Essential Terms to Know About Metal Roofing In KentuckyDec 20, 2020
Is your roof in need of serious repairs or complete replacement? If you have noticed leaks, shingle damage, or other issues with your roof, it’s likely time to consider replacing it. If you already have an asphalt shingle roof, it’s a good idea to consider the benefits of upgrading to a new metal roof. A professional metal roof installation team in Louisville can ensure you have a new roof that completely outshines even the best asphalt shingle roofs in terms of longevity and performance. It’s possible to customize your new metal roof in virtually any way you can imagine.
There are many benefits to choosing a metal roof if you need to replace your current roof. However, metal roofing involves many different terms than conventional roofing, many of which may be unfamiliar to you. Before you begin your search for the right roofer to handle the installation of your new metal roof, it’s a good idea to know some important terminology about metal roofing and how these terms will come into play with your metal roof installation.
Some Kentucky homes are built with roof structures that bear weight and contribute to the overall architecture’s stability. Other homes have roofs that cannot bear weight, and the roofing systems for these homes must be fastened to a roof bed. Architectural roofing is the latter, also often called “non-structural” roofing.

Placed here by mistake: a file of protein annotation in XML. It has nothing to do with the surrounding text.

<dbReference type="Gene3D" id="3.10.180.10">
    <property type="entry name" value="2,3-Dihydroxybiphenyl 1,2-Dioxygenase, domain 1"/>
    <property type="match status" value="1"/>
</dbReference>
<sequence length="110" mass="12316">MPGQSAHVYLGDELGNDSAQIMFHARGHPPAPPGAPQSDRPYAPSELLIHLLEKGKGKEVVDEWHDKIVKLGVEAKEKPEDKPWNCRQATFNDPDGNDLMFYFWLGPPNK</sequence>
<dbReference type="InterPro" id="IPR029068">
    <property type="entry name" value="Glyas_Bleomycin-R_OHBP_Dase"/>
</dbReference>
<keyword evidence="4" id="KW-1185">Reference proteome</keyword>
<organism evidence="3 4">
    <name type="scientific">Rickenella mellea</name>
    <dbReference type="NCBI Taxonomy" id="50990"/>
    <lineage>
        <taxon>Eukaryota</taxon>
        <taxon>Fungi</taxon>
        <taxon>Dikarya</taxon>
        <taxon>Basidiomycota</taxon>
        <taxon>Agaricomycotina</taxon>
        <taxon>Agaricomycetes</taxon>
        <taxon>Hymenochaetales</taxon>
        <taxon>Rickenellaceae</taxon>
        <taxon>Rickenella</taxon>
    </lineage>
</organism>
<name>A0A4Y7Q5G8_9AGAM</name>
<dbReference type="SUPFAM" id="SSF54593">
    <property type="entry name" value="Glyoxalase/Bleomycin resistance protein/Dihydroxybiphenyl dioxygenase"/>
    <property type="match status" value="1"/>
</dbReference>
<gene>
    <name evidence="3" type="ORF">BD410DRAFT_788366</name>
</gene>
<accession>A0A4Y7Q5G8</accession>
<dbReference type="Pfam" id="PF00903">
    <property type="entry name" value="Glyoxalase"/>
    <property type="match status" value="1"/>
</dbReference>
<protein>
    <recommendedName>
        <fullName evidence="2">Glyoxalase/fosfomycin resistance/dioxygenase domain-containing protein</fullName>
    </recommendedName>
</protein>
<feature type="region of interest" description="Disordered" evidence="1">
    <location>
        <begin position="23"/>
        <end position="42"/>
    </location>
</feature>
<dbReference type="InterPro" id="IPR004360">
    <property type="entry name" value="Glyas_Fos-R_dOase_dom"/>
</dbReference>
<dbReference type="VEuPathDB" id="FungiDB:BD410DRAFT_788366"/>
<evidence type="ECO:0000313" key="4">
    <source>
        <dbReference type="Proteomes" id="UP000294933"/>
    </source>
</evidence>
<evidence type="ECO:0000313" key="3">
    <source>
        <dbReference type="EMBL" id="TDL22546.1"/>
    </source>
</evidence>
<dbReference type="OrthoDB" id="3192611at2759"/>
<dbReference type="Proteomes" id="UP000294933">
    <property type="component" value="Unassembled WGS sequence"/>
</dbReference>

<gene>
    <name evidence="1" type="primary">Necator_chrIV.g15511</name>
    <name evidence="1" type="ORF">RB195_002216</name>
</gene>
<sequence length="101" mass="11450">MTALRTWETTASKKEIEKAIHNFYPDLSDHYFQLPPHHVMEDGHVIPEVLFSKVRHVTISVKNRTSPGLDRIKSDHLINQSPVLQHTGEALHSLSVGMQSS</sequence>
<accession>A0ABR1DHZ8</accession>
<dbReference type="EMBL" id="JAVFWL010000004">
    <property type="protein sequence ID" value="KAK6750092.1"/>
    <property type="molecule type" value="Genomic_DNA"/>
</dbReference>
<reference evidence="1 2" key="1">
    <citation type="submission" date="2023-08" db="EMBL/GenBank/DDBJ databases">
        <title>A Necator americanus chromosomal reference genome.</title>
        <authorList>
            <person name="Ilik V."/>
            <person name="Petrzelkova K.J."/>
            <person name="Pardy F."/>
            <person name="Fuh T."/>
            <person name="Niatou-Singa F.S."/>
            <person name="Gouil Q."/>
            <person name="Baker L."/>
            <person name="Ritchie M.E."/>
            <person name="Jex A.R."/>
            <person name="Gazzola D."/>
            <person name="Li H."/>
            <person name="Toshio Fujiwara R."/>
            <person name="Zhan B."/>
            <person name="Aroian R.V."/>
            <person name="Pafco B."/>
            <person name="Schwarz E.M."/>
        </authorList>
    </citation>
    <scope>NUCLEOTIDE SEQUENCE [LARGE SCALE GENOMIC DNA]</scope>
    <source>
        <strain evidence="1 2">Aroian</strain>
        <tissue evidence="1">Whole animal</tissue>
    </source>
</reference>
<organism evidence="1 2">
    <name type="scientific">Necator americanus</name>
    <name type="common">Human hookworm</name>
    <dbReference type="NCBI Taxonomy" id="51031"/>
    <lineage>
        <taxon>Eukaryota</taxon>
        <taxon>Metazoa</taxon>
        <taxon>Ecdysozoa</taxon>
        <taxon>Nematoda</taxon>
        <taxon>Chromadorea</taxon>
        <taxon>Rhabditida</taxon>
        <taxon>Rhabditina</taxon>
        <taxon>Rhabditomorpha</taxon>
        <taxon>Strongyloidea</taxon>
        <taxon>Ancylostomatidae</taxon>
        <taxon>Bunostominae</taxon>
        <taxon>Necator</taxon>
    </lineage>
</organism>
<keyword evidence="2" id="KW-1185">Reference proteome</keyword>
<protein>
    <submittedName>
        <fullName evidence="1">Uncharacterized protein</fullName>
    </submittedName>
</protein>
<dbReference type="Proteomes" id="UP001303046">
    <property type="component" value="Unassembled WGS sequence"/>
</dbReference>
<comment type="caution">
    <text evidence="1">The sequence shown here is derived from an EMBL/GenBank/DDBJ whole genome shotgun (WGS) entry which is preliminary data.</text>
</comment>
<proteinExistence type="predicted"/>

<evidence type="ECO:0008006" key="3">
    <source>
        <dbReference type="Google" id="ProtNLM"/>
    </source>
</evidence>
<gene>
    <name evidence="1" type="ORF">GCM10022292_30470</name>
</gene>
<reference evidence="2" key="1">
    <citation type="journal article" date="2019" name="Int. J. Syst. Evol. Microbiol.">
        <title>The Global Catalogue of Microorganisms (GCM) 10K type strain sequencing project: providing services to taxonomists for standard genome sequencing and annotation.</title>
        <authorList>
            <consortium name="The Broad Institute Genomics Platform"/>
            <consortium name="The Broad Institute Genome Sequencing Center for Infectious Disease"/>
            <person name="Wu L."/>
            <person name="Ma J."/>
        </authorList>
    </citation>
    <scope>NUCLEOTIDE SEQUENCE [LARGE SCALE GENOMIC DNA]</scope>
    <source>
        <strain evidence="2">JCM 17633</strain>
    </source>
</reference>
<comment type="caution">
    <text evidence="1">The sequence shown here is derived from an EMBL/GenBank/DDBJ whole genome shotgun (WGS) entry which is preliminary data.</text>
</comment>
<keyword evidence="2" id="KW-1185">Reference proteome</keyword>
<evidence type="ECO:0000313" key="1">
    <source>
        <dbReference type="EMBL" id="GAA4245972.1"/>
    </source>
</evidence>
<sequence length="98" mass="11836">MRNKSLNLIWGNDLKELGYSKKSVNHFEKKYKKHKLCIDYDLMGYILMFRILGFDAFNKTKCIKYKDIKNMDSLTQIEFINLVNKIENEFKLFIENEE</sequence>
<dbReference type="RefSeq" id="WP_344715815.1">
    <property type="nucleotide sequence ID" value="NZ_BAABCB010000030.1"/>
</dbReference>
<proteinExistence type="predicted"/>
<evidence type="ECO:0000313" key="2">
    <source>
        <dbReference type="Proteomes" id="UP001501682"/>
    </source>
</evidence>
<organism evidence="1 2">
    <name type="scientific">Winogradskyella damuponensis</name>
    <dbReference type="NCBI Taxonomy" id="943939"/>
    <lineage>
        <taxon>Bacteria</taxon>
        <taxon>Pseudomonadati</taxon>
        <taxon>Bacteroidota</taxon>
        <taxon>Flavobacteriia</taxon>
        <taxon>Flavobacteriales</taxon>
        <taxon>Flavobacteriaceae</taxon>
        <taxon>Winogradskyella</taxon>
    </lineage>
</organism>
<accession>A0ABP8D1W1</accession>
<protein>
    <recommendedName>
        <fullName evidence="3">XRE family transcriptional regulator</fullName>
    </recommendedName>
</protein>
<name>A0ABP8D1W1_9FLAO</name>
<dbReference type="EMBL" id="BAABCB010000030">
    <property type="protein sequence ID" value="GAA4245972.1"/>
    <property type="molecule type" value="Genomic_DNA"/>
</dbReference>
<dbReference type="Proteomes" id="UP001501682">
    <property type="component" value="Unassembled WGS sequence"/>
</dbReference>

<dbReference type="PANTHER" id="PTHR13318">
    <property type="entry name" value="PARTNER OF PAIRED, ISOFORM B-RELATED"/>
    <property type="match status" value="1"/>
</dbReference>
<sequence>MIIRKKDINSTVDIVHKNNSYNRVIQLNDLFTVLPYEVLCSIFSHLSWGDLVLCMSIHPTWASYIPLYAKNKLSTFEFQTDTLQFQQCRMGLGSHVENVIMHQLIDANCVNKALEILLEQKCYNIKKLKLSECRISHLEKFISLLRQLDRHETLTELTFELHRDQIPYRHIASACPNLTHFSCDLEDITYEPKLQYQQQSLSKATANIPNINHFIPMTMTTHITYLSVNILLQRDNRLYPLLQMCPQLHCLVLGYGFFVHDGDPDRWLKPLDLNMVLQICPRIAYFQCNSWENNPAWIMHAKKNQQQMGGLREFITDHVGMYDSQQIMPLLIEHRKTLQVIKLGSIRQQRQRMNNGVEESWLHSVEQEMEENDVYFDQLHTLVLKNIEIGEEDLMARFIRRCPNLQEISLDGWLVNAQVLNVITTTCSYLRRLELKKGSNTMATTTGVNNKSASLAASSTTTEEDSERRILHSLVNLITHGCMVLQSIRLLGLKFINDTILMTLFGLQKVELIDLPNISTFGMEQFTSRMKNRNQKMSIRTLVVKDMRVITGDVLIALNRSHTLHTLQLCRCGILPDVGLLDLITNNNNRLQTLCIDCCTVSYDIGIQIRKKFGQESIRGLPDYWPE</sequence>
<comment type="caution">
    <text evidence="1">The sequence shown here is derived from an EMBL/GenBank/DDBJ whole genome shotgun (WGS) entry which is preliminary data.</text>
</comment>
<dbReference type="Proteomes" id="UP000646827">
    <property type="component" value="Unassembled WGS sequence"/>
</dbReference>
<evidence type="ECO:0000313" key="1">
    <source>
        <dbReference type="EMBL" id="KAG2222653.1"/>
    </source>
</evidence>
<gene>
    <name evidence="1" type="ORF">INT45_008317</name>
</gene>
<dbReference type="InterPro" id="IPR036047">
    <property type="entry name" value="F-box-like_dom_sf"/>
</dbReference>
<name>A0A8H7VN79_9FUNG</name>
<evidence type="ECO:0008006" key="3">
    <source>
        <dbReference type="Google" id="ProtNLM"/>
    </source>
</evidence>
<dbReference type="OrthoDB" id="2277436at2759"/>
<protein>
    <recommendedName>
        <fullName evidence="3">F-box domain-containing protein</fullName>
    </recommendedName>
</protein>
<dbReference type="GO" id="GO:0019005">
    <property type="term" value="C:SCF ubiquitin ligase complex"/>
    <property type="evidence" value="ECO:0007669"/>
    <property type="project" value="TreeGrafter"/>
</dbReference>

Metal roofing requires joining metal panels together in an interlocking fashion. Metal roofing panels will slide into place relatively easily, but clips are required to keep the panels together once set in place. A metal roof will have various clips running the lengths of every panel seam on the roof.
The metal roof installed over your home will consist of metal shingles or panels, each of which will have a specially applied coating to protect it from the elements and prevent rust and corrosion. Some of the most commonly used metal roofing coatings are stone coating, which mimics the appearance of asphalt shingles. Other common coatings include siliconized polyester, super polyester, plastisol, and coil coating.
This term pertains to built-in ventilation in a roof that prevents warm and cool spots from forming on the roof. Cool roofing may also refer to a metal roof designed for high sunlight reflectivity.
The roof’s decking consists of the support boards attached to the beams of the roof below. Decking is usually heavy-duty plywood, often covered with some kind of waterproofing for additional moisture resistance.
This type of roofing involves a completely sealed roof with no ventilation to the outside. This generally requires a conditioned space or complete insulation using closed cell urethane-based insulation material.
An ice shield is an additional layer of moisture protection affixed to the roof decking below the metal roof material. Ice shields are particularly helpful in colder areas that receive lots of rain and snow.